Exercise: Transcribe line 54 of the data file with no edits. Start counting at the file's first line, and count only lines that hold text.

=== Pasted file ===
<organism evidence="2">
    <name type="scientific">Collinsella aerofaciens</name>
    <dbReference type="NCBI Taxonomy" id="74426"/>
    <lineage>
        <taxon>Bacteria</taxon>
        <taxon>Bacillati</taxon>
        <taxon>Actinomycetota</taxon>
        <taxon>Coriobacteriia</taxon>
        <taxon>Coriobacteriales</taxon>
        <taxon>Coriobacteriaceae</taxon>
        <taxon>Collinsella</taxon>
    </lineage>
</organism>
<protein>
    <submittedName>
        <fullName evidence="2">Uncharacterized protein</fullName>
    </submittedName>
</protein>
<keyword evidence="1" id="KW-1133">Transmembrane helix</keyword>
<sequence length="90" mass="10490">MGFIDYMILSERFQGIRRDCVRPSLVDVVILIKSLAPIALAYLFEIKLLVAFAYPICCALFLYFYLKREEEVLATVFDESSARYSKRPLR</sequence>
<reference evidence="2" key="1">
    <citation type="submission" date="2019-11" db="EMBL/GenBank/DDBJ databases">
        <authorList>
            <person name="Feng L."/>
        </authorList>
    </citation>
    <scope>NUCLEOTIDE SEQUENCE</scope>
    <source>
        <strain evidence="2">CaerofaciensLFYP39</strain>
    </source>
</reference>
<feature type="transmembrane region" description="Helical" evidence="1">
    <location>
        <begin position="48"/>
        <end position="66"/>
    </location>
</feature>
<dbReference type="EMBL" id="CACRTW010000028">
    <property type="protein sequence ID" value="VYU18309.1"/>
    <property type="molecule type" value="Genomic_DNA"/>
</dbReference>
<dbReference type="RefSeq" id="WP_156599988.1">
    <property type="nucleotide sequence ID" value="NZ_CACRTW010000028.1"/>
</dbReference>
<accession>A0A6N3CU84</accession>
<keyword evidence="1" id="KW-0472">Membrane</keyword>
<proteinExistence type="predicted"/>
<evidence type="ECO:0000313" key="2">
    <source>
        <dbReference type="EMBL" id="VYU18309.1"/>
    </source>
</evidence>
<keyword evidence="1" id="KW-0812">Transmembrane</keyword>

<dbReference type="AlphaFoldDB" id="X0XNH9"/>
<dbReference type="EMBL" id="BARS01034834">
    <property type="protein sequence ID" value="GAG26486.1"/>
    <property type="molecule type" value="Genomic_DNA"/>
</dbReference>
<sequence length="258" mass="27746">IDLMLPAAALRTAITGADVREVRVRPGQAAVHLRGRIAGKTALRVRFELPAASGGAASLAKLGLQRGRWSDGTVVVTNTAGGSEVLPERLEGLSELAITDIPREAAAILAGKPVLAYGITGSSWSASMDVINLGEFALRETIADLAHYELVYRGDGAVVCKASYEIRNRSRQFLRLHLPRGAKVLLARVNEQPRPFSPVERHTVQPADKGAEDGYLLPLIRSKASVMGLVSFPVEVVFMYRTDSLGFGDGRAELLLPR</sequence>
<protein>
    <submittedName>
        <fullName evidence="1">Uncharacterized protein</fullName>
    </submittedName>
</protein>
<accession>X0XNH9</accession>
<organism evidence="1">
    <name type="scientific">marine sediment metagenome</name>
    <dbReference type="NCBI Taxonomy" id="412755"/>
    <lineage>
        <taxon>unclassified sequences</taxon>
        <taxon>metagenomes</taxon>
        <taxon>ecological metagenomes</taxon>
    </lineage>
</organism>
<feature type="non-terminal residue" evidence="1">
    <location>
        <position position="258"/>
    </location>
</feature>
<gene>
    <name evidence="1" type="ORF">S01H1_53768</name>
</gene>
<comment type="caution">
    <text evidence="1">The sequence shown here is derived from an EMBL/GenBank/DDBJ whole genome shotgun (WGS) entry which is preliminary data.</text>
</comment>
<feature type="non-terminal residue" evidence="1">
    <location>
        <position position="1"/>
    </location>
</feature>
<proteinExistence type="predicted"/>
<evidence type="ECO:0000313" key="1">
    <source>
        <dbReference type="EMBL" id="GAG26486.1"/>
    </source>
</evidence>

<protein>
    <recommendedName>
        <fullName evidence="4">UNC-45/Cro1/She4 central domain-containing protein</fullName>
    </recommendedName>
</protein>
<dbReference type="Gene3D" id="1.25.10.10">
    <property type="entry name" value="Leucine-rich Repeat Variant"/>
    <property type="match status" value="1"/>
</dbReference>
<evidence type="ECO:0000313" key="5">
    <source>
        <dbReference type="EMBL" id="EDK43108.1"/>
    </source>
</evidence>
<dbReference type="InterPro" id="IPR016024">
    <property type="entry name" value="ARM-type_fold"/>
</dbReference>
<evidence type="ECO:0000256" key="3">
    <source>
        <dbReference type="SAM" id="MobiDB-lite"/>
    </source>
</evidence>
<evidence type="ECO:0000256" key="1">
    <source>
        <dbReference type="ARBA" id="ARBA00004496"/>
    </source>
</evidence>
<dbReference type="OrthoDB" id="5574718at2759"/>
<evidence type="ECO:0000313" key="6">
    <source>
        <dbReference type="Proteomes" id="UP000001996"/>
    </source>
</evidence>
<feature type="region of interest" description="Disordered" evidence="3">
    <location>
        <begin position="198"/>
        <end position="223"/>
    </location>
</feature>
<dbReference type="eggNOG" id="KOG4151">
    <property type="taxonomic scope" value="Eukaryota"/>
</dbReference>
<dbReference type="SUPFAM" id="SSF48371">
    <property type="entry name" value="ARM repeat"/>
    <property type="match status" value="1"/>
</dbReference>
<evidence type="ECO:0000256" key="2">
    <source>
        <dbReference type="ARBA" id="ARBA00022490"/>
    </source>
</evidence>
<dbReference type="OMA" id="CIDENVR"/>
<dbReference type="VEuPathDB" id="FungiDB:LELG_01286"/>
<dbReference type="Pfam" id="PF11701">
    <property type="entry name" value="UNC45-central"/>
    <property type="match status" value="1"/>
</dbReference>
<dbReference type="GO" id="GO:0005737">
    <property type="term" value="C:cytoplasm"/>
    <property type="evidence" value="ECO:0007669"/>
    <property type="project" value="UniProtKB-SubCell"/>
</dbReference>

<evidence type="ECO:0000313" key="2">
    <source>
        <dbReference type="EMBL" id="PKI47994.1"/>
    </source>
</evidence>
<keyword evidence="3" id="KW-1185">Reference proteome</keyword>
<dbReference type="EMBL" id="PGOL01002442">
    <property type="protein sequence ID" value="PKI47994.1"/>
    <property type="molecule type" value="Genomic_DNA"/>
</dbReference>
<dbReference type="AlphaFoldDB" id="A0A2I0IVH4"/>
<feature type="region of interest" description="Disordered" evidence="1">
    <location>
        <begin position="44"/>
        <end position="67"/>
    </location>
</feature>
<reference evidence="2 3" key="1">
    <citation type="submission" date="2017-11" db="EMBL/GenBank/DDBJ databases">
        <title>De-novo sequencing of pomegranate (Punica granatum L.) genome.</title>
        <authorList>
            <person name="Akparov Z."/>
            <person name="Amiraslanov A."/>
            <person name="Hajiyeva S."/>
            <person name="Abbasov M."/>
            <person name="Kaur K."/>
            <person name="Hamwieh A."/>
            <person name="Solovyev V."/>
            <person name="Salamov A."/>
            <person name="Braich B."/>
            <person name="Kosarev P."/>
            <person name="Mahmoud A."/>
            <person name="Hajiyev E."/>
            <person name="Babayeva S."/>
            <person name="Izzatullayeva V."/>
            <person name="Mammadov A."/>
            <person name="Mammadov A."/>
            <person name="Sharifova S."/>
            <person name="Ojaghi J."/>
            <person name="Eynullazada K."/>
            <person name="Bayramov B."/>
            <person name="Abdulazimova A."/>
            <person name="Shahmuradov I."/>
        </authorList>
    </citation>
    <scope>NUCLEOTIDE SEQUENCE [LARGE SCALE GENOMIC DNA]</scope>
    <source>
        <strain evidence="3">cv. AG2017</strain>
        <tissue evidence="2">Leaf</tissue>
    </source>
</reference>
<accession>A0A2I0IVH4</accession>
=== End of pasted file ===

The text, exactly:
<dbReference type="AlphaFoldDB" id="X0XNH9"/>